What’s that? You only shop at super-cool or high-end places where coupons don’t exist? Think again. Any call-to-action retail information at all—sale emails from Net-a-Porter or ASOS, free shipping codes, or 25% off all designer shoes—can be considered forms of coupons.

While deals can be amazing if you’re legitimately in the market for something, they can be pretty dangerous for the casual shopper who—when she woke up this morning—had no idea she needed or wanted, say, a $400 Kenzo blouse from Barneys until she got an email that it’s 20% off.

Your plan of attack: If you’re a sucker for an impromptu promotion, try unsubscribing from the five brand emails that lure you in the most. That’s not to say you can’t go directly to the retailer’s sites when you know you want things, but you’d be surprised how little you impulse buy without the pressure of tempting limited-time emails being hand-delivered to your inbox all day. Same goes for flash sale sites, by the way!

3. Try the wait-a-day game.

This one might be the hardest, but it’s the one that’ll be most effective to real-deal shoppers who often find themselves in stores after work, or frivolously shopping online during the day. What does it involve? Pretty much waiting a day before you buy.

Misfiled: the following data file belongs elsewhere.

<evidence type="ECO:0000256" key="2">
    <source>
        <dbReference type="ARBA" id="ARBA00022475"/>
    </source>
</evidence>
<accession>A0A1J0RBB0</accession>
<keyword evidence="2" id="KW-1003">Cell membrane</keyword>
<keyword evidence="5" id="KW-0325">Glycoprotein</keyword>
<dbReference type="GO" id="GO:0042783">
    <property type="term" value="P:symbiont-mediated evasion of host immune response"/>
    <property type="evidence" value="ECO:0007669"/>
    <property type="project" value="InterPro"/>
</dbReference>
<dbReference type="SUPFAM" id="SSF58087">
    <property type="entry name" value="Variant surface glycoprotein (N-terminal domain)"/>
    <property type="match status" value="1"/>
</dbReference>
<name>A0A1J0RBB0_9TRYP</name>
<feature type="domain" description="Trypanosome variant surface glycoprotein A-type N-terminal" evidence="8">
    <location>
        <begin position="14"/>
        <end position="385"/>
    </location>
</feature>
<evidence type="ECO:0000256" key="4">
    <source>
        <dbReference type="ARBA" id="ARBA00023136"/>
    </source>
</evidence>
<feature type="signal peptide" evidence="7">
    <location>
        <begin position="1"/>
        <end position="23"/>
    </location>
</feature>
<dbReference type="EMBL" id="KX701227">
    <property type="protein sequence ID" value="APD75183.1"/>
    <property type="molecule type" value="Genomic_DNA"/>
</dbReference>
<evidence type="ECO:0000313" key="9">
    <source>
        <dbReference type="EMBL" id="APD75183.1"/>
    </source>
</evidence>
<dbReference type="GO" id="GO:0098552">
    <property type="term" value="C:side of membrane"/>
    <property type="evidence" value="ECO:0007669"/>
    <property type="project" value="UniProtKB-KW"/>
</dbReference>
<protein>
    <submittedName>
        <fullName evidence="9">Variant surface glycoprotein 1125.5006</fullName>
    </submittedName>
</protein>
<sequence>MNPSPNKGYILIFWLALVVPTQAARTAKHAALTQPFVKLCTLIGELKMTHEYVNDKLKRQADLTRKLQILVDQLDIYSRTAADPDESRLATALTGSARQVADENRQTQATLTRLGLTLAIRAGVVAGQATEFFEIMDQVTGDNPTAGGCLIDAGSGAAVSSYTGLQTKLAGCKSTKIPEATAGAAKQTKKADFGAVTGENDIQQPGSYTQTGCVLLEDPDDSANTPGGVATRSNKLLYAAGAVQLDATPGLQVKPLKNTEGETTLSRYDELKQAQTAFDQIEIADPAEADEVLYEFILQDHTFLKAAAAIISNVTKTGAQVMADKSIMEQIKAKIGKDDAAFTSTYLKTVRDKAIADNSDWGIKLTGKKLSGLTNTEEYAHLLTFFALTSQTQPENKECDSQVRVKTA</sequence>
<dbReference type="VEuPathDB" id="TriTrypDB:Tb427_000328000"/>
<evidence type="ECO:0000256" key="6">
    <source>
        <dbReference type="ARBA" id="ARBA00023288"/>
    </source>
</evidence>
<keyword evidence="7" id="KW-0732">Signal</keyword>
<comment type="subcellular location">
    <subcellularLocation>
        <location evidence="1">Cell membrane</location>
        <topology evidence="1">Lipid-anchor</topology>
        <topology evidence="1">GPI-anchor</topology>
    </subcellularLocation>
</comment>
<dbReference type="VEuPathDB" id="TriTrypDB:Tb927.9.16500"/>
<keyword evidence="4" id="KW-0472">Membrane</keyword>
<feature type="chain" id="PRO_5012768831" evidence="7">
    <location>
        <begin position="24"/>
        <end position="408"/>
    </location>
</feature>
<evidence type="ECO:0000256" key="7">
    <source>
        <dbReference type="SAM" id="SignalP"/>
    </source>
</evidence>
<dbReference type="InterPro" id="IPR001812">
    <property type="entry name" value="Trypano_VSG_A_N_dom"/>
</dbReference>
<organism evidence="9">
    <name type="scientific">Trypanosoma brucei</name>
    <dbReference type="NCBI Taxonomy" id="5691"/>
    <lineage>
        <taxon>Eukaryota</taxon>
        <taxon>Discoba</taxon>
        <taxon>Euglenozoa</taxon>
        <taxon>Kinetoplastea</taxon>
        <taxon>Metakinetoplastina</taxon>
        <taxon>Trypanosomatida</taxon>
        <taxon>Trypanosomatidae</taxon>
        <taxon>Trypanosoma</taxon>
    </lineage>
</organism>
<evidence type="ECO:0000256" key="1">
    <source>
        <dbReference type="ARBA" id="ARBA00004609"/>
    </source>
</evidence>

Your plan of attack: Every time you’re shopping for something you love but don’t really need, put it back on the rack (or remove it from your online cart) and wait a full 24 hours. If you can’t stop thinking about it, it’s a sign that it might be worth it. You’d be shocked how often we forget about items that we almost buy when we put a little time and distance between it and us.

Obviously, if you’ve been looking high and low for a certain pair of boots and they’re sold out everywhere and you stumble across them in your size and on sale, by all means, buy away. This trick is best reserved for items we know for a fact will be there tomorrow. And it really, really works.

4. Big purchases should be treated like big purchases. 

When someone buys a big new car or a big new house, they don’t buy a bunch of smaller, cheaper houses and cars a few months later, right? So if you buy that major investment bag, why buy five other, cheaper bags soon after? This will kick in buyer’s remorse both for the pricey bag you’re not using as much, and the cheaper bags, which you know you didn’t really need.